Historic Museum Exhibits
Rooted in Education

Exhibits of our life and heritage here in Benzie County are lively, authentic, engaging, and creatively tell our Benzie County story. Our unique history is well represented with exhibits featuring Pulitzer-Prize winning author and Benzonia-bred Bruce Catton, the Ann Arbor Railroad and Carferries, resorts and summer camps, logging and sawmills, agriculture, education, textiles, and the Grand Army of the Republic. The Museum also includes the many tools and materials used in daily life throughout the years including stoves, ice boxes and refrigerators, and other appliances.

An Exhibits Committee prepares at least two temporary exhibits each year; past exhibits include World War One, Cycles of Yesteryear, and Summer Fun in the Benzie Sun. Local high school students’ artwork featuring historical Benzie County sites and events is a featured annual exhibit.

The research, thought, and energy put into our exhibits speaks of volunteers’ love of and devotion to our community and its past. Many of our docents have deep Benzie roots and connections so their experiences add depth, and our remaining volunteers are dedicated, self-professed “history geeks” with a deep passion for Benzie County.

A concert with the Benzie Community Band on the Museum lawn followed by an open house with Museum tours is an annual community event.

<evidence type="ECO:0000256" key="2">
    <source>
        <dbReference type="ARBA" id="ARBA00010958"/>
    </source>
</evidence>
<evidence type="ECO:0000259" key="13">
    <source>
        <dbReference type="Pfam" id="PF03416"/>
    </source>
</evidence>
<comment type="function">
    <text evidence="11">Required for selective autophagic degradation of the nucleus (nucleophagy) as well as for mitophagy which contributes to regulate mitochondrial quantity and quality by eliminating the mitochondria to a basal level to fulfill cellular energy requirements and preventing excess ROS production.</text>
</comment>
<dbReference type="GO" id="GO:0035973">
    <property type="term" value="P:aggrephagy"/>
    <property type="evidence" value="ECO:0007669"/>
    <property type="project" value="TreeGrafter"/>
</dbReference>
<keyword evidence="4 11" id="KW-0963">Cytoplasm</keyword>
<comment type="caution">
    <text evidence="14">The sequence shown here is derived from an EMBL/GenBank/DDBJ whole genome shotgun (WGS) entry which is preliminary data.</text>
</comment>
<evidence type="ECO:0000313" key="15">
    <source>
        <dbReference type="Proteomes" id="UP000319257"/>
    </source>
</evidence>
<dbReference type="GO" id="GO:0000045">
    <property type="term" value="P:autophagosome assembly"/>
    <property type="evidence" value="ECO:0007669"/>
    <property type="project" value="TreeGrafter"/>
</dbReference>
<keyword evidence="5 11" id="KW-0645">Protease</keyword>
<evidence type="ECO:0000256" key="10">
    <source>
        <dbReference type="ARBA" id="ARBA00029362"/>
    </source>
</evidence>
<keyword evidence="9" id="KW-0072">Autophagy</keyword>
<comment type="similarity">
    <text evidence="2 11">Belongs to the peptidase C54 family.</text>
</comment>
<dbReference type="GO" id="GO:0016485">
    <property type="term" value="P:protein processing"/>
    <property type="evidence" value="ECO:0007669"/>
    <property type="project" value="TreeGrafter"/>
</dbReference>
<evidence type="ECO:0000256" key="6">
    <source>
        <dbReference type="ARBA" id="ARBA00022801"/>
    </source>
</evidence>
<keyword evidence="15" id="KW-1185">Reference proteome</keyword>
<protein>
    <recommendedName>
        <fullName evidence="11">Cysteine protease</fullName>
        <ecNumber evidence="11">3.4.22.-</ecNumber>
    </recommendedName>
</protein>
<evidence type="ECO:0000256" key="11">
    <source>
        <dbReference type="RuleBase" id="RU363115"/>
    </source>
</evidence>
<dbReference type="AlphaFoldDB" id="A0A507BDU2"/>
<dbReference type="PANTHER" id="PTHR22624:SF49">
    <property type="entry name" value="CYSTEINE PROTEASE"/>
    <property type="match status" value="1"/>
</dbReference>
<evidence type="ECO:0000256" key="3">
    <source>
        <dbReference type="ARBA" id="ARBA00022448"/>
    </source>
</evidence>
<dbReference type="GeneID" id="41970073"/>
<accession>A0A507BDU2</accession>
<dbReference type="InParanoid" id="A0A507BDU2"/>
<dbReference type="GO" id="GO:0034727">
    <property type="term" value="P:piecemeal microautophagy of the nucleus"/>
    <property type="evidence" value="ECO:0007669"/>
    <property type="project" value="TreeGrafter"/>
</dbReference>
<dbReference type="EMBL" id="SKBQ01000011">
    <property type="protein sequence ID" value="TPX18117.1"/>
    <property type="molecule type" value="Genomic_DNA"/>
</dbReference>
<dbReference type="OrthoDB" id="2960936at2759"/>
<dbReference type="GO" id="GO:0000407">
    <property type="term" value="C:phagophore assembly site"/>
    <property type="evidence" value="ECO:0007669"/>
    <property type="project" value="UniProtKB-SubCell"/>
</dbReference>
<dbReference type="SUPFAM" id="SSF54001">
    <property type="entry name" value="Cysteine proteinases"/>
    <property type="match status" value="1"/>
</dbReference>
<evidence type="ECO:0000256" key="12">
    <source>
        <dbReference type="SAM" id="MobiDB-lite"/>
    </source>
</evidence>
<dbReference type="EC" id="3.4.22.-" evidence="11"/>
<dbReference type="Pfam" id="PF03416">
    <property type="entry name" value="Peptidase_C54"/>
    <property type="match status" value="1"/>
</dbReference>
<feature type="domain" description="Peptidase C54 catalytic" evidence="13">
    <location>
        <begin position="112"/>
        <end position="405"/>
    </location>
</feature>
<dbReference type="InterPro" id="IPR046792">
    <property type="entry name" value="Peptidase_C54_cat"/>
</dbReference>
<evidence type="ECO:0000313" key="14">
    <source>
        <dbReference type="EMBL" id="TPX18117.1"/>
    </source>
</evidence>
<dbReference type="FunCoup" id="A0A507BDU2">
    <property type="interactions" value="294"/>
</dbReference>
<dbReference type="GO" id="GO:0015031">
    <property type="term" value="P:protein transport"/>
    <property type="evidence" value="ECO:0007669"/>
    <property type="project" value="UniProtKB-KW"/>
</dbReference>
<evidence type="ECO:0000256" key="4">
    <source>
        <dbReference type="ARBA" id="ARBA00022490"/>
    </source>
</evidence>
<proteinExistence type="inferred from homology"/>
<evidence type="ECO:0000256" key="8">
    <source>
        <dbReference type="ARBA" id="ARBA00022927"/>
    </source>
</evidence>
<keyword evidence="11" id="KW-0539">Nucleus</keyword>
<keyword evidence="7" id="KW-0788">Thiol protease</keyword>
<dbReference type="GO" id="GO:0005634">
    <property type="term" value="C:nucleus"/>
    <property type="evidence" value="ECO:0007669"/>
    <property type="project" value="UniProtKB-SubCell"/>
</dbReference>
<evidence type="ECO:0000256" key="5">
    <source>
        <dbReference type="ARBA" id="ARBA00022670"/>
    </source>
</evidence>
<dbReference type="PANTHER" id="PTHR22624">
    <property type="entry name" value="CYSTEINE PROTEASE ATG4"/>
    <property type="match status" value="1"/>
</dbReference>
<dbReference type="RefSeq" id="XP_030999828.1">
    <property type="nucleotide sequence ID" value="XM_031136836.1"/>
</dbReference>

Junior Historians

In 2001, our educators created Junior Historians, a free program following Michigan’s Social Studies Academic Curriculum Standards for elementary school students. Each 45-minute program includes a tote of hands-on artifacts for the students to hold, study and learn from. Volunteer educators travel to local elementary schools, and BAHM and Drake School host school tours. Last year, over 640 students participated in our programs or toured one of our campuses.

BAHS routinely works with teachers from Frankfort-Elberta, Benzie Central Schools, Interlochen Arts Academy and private schools. An annual Bruce Catton essay contest for Frankfort-Elberta middle school students is hosted at BAHM each year.

Advancing with the Times

This year we made significant investments in upgrading our technology with purchases including a new server, computers, printers, wi-fi, donor database, and communications software. This investment is symbolic of our strong donor and member support and dedication to expanding our programming online.

We Exhibit Amazing Historic Artifacts